Boris Johnson opens COP26 summit; warns of world facing James Bond moment to save the planet

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November 01, 2021 8:20 PM

Johnson warned that two degrees more to global temperatures will jeopardise food supplies, three degrees more will bring more wildfires and cyclones, while four degrees and "we say goodbye to whole cities".

Boris JohnsonIn his address, Johnson warned that unless global temperatures are brought down towards 1.5 Celsius, the world may have to say goodbye to whole cities (PTI Photo)

British Prime Minister Boris Johnson on Monday opened the COP26 climate summit in Glasgow, with a warning about the world leaders’ meeting being the world’s James Bond moment to save the planet. “It is one minute to midnight and we need to act now,” Johnson said as he opened day one of the two-day World Leaders’ Summit of the 26th Conference of Parties (COP26) to the United Nations Framework Convention on Climate Change (UNFCCC) at the Scottish Event Campus (SEC) in Glasgow.

“We are in roughly the same position my fellow global leaders as James Bond today except that the tragedy is this is not a movie… the doomsday device is real,” he said, referring to the fictional spy who often ends his films fighting to stop a force from ending the world.

Johnson warned that two degrees more to global temperatures will jeopardise food supplies, three degrees more will bring more wildfires and cyclones, while four degrees and “we say goodbye to whole cities”.

Alongside Prime Minister Narendra Modi, around 120 world leaders have gathered for the summit to achieve a consensus on implementing the targets agreed during the COP summit held in Paris in 2015 and set “ambitious” targets to cut carbon emissions. Singling out some of the biggest economies of the world in the US and China, During the high-profile segment of the World Leaders’ Summit, Prime Minister Modi will be presenting the formal position on India’s climate action agenda and lay out the best practices and achievements in the sector at the COP26 summit.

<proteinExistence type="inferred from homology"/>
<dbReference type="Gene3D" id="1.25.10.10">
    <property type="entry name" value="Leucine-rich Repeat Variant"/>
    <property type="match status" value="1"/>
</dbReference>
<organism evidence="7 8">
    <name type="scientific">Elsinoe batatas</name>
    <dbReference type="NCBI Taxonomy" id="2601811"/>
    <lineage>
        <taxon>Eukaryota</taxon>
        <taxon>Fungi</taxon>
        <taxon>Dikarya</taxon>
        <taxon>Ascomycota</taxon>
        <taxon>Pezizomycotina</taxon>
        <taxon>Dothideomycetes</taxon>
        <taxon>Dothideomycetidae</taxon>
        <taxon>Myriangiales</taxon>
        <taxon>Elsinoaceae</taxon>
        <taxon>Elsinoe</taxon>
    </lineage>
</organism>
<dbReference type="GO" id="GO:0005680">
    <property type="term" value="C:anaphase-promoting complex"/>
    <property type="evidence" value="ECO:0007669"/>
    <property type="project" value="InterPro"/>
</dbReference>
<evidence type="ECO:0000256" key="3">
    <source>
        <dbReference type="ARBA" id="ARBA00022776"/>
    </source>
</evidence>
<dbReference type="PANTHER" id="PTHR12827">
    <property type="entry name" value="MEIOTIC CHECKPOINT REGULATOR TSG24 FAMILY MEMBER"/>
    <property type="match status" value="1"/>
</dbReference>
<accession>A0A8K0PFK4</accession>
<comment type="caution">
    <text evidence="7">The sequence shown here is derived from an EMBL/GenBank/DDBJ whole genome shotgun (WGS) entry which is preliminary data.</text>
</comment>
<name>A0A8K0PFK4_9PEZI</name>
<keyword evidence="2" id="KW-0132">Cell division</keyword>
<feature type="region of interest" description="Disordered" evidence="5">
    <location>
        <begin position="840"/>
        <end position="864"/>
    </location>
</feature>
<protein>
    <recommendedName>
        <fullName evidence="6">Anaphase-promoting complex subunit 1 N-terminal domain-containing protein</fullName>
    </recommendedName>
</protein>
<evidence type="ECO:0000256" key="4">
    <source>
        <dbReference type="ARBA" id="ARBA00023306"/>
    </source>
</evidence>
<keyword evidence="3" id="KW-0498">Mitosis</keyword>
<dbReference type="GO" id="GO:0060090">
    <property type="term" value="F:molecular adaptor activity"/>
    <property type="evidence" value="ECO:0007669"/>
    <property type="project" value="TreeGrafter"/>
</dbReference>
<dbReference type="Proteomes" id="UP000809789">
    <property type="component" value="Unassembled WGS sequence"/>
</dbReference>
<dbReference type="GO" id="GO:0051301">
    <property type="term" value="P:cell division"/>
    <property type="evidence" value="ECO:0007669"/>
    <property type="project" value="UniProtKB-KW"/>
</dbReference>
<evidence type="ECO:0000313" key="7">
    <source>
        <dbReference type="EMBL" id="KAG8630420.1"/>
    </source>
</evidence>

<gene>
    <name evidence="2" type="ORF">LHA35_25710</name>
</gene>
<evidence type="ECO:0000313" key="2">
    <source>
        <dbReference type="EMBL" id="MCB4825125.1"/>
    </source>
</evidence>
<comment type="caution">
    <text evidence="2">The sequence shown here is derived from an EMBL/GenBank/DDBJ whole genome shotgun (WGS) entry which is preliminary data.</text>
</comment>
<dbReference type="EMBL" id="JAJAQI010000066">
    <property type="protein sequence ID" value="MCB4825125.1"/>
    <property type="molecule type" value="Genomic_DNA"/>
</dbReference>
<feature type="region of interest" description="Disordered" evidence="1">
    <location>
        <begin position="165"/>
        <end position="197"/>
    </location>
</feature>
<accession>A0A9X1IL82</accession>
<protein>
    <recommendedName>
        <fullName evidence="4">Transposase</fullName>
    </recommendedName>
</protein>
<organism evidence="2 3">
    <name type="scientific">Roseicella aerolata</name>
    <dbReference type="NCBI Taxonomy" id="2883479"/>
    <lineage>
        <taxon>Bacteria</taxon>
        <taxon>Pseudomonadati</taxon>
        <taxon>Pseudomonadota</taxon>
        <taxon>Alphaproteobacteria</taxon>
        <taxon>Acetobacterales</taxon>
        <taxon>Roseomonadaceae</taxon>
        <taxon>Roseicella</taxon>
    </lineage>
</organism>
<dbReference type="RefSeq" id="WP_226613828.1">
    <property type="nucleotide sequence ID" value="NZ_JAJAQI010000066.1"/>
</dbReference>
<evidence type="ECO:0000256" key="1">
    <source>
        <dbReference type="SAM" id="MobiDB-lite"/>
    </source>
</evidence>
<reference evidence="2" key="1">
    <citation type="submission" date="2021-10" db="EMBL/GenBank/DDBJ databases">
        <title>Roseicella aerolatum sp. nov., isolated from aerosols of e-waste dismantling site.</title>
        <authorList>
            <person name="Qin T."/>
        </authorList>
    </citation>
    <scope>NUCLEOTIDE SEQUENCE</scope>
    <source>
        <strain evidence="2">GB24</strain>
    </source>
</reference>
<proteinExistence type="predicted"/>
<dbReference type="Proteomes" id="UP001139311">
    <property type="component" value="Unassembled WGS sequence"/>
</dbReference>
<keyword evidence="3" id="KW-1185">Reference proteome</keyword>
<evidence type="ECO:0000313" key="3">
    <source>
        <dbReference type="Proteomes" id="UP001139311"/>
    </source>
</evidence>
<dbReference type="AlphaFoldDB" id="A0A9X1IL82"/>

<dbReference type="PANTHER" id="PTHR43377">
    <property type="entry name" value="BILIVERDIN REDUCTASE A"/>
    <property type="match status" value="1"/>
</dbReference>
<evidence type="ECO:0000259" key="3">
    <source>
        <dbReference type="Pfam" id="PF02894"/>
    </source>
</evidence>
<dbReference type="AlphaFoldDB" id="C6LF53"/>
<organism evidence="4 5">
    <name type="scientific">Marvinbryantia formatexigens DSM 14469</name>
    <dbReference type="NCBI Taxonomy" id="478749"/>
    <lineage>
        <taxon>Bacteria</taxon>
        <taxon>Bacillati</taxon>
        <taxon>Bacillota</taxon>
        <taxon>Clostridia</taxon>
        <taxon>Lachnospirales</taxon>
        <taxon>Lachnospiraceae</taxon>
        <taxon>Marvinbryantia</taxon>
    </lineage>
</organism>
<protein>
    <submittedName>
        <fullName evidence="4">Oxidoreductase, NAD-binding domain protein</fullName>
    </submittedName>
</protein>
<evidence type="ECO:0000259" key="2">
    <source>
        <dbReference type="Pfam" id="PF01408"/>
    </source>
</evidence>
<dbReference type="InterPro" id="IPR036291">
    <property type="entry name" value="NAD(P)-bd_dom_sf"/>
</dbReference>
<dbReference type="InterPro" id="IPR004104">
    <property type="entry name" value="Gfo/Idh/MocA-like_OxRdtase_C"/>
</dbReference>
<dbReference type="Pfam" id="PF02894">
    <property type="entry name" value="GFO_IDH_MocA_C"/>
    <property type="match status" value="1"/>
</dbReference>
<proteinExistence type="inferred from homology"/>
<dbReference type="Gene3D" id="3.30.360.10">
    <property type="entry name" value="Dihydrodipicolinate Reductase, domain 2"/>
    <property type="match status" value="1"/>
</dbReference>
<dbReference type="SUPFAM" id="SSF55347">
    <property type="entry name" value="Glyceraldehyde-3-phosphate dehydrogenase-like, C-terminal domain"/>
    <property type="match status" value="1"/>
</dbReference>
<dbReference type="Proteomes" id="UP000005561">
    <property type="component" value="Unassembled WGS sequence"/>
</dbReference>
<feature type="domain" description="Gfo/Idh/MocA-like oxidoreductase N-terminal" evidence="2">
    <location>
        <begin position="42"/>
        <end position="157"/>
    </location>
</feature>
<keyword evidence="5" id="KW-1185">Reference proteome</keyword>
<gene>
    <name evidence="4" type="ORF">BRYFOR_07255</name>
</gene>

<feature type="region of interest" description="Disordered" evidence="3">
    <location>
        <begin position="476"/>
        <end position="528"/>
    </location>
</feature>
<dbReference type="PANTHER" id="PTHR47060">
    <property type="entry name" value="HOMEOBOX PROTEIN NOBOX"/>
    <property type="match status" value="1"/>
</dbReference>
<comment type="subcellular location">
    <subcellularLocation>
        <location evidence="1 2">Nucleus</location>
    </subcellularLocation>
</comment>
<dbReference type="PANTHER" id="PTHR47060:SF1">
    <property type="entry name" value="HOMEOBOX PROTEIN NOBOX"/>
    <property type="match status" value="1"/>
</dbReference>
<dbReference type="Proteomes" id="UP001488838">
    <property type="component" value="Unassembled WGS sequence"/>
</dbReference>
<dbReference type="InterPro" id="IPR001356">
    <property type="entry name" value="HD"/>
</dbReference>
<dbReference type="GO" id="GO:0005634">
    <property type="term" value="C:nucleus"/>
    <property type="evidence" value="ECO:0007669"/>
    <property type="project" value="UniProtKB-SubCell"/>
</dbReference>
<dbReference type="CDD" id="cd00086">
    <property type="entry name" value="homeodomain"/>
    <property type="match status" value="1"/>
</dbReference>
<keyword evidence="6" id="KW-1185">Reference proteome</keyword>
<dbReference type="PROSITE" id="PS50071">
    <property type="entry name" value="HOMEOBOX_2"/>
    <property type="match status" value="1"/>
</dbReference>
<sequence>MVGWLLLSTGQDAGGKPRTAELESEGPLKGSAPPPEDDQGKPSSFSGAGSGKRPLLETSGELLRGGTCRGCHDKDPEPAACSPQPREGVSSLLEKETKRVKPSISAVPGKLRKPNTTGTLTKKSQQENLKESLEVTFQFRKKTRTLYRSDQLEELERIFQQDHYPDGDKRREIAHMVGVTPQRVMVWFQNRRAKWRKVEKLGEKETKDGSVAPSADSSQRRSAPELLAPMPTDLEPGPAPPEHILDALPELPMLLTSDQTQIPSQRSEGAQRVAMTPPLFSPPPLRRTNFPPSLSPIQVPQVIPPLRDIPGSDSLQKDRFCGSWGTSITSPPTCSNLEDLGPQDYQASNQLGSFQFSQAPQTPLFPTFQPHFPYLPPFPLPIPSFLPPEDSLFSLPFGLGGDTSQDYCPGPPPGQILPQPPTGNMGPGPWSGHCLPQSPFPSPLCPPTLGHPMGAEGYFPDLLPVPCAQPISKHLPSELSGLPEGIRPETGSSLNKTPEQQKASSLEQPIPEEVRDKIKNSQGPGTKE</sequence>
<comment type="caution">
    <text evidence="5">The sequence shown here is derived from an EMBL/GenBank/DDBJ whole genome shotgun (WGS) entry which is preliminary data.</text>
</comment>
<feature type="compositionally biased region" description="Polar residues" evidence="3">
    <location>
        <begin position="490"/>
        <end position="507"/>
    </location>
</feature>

In his address, Johnson warned that unless global temperatures are brought down towards 1.5 Celsius, the world may have to say goodbye to whole cities. “Miami and Shanghai lost beneath the waves. The longer we fail to act, the worse it gets, and the higher the price when we are eventually forced by catastrophe to act because humanity has long since run down the clock on climate change,” he warned.

During the keynote speech, Johnson made reference to a speech delivered by teenage climate change activist Greta Thunberg in which she lambasted empty promises made by political leaders by saying “blah blah blah”. Speaking at a youth summit last month in Milan, Italy, Thunberg had said: “Build back better. Blah, blah, blah. Green economy. Blah blah blah. Net zero by 2050. Blah, blah, blah.” Johnson countered that by saying that unless world leaders act, “all those promises will be nothing but blah, blah, blah”.

“It is the children who will judge us, and their children. And we are now coming centre stage before a vast and uncountable audience of posterity and we mustn’t bluff our lines or miss our cue because if we fail, they will not forgive us,” said Johnson, as part of Britain’s presidency of the COP26 summit.

“They will know that Glasgow was the historic turning point when history failed to turn. They will judge us with bitterness and resentment that eclipses any of the climate activists of today and they will indeed be right. COP26 will not and cannot be the end of the story on climate change,” he said.

He acknowledged the “special responsibility” the western world has to take action against climate change. “Even though for 200 years, the industrialised countries were in complete ignorance of the problem that they were creating, we now have a duty to find those funds — USD 100 billion a year that was promised in Paris by 2022, which we won’t deliver until 2023,” he said.

His keynote address was followed by an address by Prince Charles, an avid environmentalist, who called on the world’s decision-makers to find “innovative solutions” to the climate crisis. The summit will go on to hear National Statements from world leaders on their country’s climate commitments at the summit, which will run until November 12 during which India’s delegation will continue to participate in a series of breakout sessions.

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